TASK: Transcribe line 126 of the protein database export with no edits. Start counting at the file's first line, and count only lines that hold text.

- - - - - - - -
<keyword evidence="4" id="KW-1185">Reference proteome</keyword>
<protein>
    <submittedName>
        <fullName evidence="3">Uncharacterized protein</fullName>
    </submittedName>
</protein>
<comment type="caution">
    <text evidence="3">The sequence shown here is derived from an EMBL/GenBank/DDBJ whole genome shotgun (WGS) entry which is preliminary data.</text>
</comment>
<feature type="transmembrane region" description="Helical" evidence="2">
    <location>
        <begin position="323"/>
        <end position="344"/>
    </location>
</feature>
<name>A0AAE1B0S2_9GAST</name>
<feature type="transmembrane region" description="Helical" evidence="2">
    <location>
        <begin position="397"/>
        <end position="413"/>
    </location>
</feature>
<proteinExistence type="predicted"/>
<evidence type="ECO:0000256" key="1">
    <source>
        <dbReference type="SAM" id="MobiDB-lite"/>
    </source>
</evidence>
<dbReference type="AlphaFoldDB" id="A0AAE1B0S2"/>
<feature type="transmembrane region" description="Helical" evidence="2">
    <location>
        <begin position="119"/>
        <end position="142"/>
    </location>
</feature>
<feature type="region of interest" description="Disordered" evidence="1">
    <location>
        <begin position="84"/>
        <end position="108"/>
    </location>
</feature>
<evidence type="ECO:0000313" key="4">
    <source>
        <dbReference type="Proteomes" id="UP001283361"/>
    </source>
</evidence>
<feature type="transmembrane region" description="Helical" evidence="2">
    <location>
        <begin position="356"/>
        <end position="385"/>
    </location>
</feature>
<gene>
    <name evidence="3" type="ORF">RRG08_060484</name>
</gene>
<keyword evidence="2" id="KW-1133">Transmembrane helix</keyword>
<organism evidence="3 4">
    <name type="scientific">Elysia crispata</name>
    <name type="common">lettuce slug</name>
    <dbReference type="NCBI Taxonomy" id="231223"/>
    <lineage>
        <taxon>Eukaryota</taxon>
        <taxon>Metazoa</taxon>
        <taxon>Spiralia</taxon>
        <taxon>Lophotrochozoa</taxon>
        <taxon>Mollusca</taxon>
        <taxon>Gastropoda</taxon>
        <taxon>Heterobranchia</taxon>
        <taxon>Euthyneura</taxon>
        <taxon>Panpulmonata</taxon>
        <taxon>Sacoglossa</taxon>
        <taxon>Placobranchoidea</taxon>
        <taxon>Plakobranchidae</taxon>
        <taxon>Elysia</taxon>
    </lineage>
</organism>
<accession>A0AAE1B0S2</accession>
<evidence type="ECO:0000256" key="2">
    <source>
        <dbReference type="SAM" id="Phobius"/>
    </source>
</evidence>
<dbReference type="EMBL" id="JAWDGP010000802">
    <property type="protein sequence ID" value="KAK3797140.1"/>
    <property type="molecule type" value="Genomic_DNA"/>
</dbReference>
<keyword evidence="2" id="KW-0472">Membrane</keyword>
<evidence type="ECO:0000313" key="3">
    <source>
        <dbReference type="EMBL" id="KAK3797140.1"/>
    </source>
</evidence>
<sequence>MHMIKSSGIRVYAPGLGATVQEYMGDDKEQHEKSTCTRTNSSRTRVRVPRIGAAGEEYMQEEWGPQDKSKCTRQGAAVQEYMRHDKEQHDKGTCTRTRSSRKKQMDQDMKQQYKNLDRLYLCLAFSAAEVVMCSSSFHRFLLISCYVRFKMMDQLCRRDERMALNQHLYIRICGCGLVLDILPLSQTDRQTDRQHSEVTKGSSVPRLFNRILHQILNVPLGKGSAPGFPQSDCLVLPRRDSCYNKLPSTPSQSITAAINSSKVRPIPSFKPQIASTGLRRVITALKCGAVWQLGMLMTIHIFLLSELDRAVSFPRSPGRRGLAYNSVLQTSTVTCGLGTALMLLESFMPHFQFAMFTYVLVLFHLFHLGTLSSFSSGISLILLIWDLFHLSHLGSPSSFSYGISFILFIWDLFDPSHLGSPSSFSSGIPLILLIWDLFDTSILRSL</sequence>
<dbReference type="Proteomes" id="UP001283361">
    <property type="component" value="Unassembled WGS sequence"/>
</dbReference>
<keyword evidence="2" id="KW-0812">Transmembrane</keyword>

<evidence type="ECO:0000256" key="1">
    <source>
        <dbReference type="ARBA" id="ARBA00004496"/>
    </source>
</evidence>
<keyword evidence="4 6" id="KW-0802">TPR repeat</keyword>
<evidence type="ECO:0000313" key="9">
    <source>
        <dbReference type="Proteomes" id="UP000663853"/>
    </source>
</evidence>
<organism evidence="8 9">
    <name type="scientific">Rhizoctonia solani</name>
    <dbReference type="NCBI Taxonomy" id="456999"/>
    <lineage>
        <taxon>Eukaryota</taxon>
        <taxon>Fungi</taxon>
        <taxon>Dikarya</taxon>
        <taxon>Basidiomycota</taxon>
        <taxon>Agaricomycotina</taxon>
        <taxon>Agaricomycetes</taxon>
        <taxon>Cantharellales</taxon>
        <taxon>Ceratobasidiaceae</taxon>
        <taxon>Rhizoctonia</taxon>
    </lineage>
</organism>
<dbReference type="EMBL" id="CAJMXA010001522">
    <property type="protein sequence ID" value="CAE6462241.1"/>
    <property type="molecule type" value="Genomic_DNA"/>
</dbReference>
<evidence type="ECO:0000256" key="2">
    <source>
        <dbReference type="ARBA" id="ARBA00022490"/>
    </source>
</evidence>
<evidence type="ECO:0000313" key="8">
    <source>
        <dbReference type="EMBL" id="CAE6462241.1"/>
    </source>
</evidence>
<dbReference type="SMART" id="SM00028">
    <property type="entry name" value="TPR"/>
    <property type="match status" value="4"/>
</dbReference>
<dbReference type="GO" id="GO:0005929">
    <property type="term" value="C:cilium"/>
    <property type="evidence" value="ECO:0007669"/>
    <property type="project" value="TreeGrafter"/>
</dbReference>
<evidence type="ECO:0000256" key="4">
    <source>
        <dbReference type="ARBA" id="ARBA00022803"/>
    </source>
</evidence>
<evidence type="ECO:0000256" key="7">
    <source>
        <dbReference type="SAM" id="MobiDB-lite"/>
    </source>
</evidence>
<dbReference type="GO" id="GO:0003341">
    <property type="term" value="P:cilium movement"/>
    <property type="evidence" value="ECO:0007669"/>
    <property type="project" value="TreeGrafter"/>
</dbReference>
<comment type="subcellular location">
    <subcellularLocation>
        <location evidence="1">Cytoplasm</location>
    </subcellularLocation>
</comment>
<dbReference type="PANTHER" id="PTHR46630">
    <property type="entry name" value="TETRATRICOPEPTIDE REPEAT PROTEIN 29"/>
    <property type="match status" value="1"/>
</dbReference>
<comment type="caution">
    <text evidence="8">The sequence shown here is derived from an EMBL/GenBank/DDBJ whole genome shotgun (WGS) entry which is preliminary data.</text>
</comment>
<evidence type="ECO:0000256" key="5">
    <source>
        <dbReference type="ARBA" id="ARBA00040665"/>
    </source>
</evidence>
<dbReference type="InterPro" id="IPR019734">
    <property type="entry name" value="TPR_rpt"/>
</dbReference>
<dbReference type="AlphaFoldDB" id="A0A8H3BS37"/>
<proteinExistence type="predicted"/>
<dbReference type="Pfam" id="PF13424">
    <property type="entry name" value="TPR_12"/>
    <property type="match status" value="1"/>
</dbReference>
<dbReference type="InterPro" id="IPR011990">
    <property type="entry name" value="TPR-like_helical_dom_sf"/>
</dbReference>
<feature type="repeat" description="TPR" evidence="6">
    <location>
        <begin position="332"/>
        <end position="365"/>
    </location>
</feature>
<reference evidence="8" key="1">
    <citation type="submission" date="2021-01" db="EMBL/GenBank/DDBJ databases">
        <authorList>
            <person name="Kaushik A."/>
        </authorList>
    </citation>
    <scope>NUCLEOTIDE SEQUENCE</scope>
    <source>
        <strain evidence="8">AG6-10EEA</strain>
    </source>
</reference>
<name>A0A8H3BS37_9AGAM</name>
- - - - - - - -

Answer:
    <property type="molecule type" value="Genomic_DNA"/>